Due to Spanish labour legislation stipulating a minimum period of notice before downing tools, employees of the Irish-based carrier cannot go on strike until September – although they have not confirmed the dates when air travel will be affected.
The company has announced the closures in the Canary Islands will be on January 8, but the shutdown of the Girona base is not yet a certainty and forms part of the ‘probable’ redundancies the firm has spoken of in the last few weeks.
Cabin crew union SITCPLA and the Labourers’ Union Alliance (USO) held a meeting with Ryanair representatives today (Wednesday) through the company’s Inter-Confederal Mediation and Arbitration Service (SIMA), which was initially planned to discuss and negotiate a new collective working conditions agreement – but after the session, Ryanair asked the unions for a further meeting, without arbitrators present, in which it planned to announce massive cutbacks within the firm including the closure of three bases in Spain.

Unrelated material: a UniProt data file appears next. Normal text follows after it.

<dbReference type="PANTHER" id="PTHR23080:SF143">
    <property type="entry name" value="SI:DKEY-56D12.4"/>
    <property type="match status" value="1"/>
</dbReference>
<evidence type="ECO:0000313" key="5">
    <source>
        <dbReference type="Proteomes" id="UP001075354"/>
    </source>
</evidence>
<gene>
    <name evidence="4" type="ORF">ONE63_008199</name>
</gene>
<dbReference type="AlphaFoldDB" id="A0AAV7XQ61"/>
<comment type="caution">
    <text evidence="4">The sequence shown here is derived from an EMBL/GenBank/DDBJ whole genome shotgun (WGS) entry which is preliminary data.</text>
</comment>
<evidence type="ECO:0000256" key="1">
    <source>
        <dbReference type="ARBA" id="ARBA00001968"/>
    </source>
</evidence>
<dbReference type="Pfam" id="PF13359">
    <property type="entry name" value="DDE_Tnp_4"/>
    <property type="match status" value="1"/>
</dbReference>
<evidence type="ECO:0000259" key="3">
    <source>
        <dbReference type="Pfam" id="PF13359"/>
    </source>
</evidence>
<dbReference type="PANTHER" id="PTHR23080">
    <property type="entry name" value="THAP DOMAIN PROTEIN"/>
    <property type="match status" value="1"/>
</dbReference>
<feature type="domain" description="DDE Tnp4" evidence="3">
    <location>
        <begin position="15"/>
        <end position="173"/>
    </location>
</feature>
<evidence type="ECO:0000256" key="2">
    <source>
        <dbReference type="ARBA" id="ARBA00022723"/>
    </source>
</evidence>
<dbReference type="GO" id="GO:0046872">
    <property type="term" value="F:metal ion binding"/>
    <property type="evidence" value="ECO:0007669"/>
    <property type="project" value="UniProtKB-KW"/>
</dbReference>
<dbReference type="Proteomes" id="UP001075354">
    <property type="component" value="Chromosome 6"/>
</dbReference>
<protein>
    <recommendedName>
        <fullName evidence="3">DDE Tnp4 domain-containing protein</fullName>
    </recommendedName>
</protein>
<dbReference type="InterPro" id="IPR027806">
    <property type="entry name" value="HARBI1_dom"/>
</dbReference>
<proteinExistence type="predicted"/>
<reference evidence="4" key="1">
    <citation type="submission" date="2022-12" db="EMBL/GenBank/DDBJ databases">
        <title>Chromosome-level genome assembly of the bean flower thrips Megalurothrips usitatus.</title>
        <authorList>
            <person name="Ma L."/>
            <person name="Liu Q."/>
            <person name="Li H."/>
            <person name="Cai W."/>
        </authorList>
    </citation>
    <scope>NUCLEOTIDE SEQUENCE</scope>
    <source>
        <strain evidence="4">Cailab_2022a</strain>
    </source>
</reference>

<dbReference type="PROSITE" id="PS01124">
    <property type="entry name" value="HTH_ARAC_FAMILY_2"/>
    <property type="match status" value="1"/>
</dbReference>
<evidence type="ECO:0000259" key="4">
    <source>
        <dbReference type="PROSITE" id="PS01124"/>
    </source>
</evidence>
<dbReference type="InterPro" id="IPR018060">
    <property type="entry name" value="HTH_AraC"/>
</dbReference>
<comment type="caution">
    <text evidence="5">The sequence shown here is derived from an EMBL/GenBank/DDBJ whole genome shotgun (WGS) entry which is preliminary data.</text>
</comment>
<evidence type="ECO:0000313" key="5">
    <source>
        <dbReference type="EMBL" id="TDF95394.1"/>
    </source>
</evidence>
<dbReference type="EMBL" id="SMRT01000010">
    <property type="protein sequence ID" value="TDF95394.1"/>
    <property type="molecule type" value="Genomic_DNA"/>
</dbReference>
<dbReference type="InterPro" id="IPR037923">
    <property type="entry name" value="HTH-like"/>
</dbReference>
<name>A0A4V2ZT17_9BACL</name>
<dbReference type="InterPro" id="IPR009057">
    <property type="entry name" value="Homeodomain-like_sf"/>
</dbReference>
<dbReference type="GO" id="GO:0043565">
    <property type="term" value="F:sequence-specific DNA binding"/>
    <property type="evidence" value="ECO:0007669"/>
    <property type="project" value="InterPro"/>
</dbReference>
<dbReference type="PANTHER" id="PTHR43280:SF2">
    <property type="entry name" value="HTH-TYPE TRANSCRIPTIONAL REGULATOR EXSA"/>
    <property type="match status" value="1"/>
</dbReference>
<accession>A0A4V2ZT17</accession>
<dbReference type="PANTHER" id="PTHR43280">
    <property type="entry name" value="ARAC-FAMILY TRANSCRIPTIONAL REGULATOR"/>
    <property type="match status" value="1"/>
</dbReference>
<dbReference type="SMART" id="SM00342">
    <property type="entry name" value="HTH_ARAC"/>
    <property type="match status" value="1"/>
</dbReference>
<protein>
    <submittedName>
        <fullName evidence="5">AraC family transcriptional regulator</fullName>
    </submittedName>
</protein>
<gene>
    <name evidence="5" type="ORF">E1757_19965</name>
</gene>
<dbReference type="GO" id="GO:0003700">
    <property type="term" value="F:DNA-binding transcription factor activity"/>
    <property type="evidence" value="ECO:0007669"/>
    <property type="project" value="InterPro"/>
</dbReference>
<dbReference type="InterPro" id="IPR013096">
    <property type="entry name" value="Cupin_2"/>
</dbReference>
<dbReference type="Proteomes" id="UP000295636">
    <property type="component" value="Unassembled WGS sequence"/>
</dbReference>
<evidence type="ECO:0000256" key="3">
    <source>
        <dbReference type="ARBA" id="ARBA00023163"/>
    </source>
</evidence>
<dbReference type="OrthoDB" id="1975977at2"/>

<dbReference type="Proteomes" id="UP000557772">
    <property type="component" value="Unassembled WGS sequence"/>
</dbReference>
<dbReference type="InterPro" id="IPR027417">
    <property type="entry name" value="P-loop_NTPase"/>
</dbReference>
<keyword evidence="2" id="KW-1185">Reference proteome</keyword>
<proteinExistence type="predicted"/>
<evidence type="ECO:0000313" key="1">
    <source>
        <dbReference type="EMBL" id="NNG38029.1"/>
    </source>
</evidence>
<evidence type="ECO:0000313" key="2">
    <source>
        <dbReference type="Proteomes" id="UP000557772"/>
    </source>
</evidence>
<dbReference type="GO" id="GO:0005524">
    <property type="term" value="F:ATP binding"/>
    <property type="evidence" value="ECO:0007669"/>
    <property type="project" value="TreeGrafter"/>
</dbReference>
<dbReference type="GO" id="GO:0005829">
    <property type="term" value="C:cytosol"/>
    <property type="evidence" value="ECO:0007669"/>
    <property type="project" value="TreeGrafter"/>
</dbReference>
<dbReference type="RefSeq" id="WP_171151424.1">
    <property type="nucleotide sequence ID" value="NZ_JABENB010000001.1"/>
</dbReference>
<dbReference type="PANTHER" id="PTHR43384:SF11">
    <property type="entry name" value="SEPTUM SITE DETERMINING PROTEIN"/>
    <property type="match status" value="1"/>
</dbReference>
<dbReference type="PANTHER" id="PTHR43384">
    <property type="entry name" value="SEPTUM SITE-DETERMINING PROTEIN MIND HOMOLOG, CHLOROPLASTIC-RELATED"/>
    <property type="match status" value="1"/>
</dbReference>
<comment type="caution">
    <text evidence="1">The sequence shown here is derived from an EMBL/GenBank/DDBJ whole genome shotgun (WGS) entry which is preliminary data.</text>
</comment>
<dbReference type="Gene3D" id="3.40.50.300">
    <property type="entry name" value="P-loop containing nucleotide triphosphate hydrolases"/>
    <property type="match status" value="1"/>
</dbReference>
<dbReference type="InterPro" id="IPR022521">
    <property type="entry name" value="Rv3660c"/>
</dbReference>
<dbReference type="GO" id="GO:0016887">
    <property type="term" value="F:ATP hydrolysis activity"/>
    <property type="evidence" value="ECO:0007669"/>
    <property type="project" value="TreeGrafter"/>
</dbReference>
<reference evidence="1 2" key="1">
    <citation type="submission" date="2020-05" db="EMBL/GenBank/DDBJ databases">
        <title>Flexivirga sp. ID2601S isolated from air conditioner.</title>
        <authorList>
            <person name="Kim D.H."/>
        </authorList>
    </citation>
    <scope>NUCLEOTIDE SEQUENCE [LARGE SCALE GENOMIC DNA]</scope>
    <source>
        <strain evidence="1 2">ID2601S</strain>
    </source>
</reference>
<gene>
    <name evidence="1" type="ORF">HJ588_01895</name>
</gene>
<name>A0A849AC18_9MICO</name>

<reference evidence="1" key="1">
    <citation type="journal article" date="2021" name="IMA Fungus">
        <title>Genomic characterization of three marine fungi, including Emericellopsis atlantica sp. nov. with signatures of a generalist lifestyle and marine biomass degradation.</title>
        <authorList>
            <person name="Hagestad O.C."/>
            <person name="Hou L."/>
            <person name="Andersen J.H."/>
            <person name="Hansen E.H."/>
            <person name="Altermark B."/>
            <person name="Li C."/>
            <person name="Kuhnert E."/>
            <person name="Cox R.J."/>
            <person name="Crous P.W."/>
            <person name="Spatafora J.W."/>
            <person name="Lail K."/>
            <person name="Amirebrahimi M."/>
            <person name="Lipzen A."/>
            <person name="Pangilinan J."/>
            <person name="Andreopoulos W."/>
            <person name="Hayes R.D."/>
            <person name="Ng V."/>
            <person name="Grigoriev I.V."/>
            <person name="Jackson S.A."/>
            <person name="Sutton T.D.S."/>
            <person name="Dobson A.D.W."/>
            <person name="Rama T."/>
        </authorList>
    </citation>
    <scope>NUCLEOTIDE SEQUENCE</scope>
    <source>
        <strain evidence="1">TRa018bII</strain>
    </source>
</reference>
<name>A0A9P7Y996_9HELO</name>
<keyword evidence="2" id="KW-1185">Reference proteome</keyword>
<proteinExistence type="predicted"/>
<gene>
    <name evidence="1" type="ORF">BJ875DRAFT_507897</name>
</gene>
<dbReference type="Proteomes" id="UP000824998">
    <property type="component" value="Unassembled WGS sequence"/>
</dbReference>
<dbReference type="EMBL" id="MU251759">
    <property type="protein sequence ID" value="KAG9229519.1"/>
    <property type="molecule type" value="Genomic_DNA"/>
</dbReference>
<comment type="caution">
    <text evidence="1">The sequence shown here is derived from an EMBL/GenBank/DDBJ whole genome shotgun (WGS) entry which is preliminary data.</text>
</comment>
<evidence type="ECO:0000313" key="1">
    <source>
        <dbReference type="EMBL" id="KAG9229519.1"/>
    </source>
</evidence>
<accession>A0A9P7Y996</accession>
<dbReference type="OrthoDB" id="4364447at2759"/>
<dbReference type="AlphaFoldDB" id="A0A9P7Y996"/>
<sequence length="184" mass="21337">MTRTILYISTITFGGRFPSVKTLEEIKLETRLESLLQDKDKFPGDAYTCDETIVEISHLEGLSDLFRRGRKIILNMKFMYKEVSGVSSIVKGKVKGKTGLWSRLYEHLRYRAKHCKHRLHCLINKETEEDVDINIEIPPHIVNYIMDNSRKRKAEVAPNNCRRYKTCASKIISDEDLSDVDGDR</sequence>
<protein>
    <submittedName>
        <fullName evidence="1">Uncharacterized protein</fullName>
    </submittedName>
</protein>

This immediately led to a strike announcement, since according to USO-Ryanair’s secretary-general, Gustavo Silva, the firm’s behaviour in this respect is ‘abusive’.
Ryanair announced at the end of last month that it would be making nearly 1,000 staff, both cabin crew and pilots, redundant in order to cut costs.
This is in spite of its having been the largest airline in terms of passenger numbers in Spain so far this year, transporting over 23.5 million travellers to and from the country before even peak summer season started.
And Spain is one of Ryanair’s largest markets, after Ireland.
Some of the redundancies are said to be due to the likelihood of air connections between the UK and Republic of Ireland, the firm’s most heavily-frequented route, being affected if a no-deal Brexit prospers on October 31.